Happy Homeschooling

It’s All About Perspective

Old barn on Kentucky Farm

Our old barn - the wood is so hard you can barely nail or screw anything into it, BUT that hard wood has kept it standing through storms and tornadoes through the years.

I used to love watching Monk. People would talk about how amazing it was that he noticed the tiniest things and he’d always say, “It’s a blessing AND a curse.”

I kind of had a revelation the other day as I was doing some writing. Over and over throughout the years, I’ve been told (in different ways) that I was too sensitive, that I take things too personally, or that I care about things too much.

Yet as I was writing, it occurred to me that my sensitivity was actually what often helps me to connect to other people. I tend to reach out to others who seem to need a friend. Or when I was working, I was good at putting the right people on the right tasks because I was sensitive to their strengths and how much they enjoyed certain tasks.

Yes, my sensitivity can be a downfall when it causes me to take things too personally or to focus on the things going wrong, but I read a great article called How Your Greatest Insecurities Reveal Your Deepest Gifts.

Over the years, I realized that the characteristics of my clients which I found most inspiring, most essentially them, were the ones which frequently caused them the most suffering.

Now, that author is specifically relating his Gift Theory to dating relationships. (It’s his specialty.) But I really saw how many of us stumble because we fail to see the gift behind what might be a challenge for us.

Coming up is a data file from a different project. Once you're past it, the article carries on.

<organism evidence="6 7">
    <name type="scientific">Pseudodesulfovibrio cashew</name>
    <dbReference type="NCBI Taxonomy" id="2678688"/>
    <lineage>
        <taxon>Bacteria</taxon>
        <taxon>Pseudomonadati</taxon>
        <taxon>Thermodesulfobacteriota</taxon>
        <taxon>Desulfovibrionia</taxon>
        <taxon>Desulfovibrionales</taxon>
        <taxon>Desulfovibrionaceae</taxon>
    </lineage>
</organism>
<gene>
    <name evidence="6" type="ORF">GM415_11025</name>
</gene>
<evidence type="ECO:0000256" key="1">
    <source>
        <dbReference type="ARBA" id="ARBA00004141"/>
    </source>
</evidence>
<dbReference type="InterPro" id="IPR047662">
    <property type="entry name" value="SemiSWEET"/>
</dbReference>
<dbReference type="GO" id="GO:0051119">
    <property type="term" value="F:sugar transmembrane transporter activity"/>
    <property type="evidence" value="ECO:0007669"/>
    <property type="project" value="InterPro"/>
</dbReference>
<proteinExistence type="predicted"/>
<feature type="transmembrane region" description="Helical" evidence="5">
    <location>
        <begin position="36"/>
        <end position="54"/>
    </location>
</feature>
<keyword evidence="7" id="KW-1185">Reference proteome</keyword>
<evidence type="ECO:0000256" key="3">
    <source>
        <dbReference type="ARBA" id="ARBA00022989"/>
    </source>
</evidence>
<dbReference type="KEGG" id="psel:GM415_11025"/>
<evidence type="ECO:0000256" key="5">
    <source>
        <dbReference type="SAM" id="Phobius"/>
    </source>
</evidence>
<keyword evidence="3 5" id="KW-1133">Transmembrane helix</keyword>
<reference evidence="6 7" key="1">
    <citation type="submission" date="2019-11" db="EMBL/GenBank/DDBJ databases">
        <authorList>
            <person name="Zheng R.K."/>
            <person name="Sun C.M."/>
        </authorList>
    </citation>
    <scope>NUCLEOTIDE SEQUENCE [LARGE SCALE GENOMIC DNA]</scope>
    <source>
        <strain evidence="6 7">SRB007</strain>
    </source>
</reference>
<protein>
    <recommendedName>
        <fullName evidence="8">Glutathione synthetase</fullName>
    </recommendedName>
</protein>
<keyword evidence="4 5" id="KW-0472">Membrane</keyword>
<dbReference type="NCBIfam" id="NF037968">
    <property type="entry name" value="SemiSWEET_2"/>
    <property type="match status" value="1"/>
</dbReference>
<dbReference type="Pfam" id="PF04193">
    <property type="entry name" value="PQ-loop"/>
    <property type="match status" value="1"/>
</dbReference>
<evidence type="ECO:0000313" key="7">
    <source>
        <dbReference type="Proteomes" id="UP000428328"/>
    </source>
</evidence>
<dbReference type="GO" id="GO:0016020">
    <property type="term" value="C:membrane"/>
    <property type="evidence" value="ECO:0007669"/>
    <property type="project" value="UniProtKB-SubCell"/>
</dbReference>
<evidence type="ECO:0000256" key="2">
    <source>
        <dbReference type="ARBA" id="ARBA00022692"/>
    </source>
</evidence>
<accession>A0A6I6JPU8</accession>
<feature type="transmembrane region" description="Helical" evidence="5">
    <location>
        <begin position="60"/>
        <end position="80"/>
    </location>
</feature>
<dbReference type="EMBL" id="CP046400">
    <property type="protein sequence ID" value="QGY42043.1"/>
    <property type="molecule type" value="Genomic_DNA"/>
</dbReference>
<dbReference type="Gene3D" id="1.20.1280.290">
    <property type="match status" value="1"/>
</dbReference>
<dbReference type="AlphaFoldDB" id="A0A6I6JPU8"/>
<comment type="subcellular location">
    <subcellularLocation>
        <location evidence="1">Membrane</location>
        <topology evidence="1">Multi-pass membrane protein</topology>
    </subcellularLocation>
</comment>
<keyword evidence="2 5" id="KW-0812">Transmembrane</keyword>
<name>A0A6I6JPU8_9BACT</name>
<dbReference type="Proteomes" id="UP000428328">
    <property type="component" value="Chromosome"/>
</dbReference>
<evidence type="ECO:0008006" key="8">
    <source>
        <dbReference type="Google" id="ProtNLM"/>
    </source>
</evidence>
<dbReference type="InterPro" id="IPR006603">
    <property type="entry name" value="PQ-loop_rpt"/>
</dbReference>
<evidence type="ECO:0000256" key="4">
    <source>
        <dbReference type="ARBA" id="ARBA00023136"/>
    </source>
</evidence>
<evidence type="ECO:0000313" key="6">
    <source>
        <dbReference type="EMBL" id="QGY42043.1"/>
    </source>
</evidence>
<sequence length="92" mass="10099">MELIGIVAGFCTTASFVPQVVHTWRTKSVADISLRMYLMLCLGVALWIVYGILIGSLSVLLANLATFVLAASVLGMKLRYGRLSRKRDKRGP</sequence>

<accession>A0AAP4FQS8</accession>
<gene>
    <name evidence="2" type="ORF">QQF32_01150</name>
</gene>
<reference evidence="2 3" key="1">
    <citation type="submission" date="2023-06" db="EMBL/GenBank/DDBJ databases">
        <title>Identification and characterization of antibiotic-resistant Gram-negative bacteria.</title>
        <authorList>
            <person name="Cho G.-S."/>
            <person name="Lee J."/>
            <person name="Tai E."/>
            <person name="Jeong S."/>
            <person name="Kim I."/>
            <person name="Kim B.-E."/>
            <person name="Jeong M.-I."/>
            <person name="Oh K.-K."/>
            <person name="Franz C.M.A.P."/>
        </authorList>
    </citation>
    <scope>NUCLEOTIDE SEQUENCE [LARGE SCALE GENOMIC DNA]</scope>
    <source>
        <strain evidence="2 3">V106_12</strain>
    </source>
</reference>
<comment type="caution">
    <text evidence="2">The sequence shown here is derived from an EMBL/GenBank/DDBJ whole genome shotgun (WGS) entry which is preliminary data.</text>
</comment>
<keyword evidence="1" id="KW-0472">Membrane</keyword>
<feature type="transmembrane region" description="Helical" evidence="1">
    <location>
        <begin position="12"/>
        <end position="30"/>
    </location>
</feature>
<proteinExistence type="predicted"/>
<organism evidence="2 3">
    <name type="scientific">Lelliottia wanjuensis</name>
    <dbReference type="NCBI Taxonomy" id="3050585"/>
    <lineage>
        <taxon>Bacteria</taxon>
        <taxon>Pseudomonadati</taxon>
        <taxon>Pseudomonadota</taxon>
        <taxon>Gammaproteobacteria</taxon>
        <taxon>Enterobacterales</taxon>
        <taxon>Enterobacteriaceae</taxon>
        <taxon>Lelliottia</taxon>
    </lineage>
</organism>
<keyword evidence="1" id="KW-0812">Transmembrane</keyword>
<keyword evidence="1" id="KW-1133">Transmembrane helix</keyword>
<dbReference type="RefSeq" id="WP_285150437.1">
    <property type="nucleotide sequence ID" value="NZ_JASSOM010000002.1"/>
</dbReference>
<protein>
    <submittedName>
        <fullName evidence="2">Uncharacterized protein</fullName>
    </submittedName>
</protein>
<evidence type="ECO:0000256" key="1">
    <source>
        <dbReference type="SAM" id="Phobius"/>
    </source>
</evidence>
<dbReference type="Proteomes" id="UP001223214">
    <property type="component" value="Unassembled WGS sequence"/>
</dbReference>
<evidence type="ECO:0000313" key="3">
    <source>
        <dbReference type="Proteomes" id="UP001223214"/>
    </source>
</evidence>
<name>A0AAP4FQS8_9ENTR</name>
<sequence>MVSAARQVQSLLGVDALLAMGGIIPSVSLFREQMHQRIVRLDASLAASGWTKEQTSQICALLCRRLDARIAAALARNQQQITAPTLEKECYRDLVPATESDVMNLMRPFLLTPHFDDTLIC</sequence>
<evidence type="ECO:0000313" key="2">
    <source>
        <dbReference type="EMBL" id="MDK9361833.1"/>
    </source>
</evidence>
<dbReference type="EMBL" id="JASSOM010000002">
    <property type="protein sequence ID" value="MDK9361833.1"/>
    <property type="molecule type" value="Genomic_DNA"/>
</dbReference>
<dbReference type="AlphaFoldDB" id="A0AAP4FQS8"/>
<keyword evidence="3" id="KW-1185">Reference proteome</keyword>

Or what about your child? We laugh that every one of my husband’s report cards said, “Talks too much,” but that talking is considered his strength as a salesman.

I remember going to one of Lisa Whelchel’s MomTime Conference years ago and she talked about how one of her kids was a REAL talker. He talked A LOT, even at inappropriate times, and could get himself into a lot of trouble even with the things he said. One night as she was discussing the latest incident with him, she told her son that she KNEW that God gave him his wit, humor, and gift of gab, yet that when God gives someone a strength, often times Satan will try to find ways to block it or make it into a bad thing. Basically, she was saying, I embrace who you are and this special quality about you, but you’re just going to use discernment so that you use your gift in good ways rather than bad ways.